The popularity of mirrorless cameras (also known as CSCs or EVIL) has been unprecedented, thanks to their compact form factor and full range of features, plus superior image quality compared to their point-and-pray… er, I mean “shoot”, counterparts.
The technology inside these cameras has evolved in leaps and bounds since the first generation of mirrorless cameras – including the Panasonic Lumix G1 and Olympus Pen E-P1 – were introduced. (Though arguably one of the first “real” non-DSLR cameras was the Sony F828.) Following these cameras, almost all the other big brands including Sony, Pentax, Samsung, Fuji and Nikon have each developed their own interpretations of the technology.
All have something in common – not only the nature of their technology – which is the fact that all cameras in this format lack a complete feature set. Any function that one camera is short of, another camera might have, but it’s missing something else… ad infinitum. The growth of this technology, as mentioned before, has been rapid, but this has taken little account of what users really need. (The brands appear to “assume” they know the needs of users, but photography forums are full of comments echoing what I write here.)
For example, the Olympus Digital Pen series have in-body image stabilisation but no Focus Peaking (for manual focus) as found in Sony NEX cameras. The Sony NEX system, meanwhile, has many of its essential functions hidden in menus and only one model (the NEX-7) has a proper hotshoe (which is a non-standard Sony one needing adapters). Conversely, the Fuji X line-up of cameras (X100, X-Pro1) all have standard hotshoes but no Focus Peaking… And so on, and so forth, for every make and model.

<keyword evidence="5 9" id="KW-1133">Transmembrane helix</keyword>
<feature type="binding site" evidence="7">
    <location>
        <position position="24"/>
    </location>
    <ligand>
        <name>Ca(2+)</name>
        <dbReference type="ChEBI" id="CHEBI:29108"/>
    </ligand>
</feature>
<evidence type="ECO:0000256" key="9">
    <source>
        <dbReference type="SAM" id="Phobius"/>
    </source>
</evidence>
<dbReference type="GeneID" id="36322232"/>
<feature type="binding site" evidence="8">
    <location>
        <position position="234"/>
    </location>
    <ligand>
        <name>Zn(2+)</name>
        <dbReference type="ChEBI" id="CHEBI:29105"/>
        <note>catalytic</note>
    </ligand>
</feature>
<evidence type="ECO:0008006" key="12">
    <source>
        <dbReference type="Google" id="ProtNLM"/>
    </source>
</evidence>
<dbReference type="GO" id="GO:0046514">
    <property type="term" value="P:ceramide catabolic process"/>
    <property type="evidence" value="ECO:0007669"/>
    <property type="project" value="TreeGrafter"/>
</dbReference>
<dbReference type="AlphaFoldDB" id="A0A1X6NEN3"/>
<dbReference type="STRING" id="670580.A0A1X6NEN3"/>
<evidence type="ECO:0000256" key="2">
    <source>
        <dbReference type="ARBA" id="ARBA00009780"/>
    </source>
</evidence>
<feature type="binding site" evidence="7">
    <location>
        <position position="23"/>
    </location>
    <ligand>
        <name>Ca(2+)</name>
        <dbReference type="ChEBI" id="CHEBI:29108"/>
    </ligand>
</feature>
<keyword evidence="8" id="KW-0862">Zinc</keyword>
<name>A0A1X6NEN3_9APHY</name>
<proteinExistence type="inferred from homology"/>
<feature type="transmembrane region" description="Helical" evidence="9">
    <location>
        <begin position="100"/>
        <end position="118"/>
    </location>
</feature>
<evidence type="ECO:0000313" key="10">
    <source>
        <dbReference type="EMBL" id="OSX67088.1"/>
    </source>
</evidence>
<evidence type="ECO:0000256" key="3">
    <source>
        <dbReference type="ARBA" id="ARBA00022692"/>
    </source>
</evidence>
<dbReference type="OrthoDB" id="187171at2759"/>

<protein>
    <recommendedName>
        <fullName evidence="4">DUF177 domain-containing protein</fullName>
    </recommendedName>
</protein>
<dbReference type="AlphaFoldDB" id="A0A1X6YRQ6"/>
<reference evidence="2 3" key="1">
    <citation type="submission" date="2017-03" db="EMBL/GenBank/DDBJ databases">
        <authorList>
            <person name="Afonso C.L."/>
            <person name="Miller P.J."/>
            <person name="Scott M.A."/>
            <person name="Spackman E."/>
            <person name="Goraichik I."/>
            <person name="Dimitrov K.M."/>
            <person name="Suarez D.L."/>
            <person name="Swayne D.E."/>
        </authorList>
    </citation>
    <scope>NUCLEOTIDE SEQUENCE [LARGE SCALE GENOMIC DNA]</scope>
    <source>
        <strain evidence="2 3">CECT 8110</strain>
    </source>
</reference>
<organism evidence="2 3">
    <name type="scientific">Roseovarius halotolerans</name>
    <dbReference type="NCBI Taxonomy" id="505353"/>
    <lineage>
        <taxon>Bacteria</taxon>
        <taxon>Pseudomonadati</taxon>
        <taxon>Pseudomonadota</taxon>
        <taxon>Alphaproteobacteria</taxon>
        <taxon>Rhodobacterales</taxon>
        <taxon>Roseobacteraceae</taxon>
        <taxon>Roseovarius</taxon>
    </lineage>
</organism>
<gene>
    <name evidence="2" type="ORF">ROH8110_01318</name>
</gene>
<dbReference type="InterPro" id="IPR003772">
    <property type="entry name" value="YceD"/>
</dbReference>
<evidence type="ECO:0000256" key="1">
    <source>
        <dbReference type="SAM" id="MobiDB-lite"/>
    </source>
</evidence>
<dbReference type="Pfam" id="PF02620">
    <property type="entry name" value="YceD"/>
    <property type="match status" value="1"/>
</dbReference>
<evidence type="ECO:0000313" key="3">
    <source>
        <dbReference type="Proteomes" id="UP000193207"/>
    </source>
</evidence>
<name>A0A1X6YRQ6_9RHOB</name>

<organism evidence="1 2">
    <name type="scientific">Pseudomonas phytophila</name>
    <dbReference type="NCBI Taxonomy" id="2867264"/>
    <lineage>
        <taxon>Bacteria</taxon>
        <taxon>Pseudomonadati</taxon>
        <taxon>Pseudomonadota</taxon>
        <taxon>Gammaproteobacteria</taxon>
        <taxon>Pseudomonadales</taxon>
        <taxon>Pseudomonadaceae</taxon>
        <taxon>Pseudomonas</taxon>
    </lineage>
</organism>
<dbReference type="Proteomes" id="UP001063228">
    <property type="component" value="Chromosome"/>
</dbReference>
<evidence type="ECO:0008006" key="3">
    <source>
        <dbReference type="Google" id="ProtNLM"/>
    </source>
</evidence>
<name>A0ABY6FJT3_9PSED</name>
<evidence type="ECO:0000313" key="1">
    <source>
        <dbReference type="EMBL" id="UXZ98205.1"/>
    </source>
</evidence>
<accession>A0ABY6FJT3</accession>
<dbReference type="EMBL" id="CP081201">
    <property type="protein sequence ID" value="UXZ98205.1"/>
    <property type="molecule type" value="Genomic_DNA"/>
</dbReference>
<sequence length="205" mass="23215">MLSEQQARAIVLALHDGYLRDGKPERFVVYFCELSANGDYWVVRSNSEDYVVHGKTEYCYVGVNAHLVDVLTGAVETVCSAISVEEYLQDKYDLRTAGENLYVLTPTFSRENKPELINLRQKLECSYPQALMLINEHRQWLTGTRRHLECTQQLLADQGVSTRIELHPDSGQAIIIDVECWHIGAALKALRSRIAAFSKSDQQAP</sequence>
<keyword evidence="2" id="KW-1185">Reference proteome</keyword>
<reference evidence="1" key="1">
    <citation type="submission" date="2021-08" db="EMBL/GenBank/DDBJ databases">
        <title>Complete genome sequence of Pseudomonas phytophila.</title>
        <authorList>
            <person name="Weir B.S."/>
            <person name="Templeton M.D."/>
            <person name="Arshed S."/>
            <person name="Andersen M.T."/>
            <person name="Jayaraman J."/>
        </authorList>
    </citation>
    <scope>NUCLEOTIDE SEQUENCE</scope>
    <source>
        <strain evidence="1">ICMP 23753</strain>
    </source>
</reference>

For me, one of the most important commonly-missed functions is Focus Peaking, which I think is essential for all cameras of this type, since most people choose to get manual focus lenses to augment the poor, limited range of autofocus lenses available. (In the case of the Fuji X-Pro1 and high-end range of Olympus, Panasonic, Samsung and Nikon, it’s almost a sin that they don’t have Focus Peaking.)
For those not familiar with the concept: Focus Peaking is a visual aid to assist manual focus. If you want to see how it works, watch the following video:
Even without the hotshoe, many brands are missing the entire market of photographers who use flashes off-camera seeking to maintain compactness and light weight…
So, mirrorless camera manufacturers: please have the decency – instead of creating many new versions with minor adjustments – to read what people are saying about your cameras in internet forums. Use this to plan new models; don’t “assume” what we want when it is better to listen.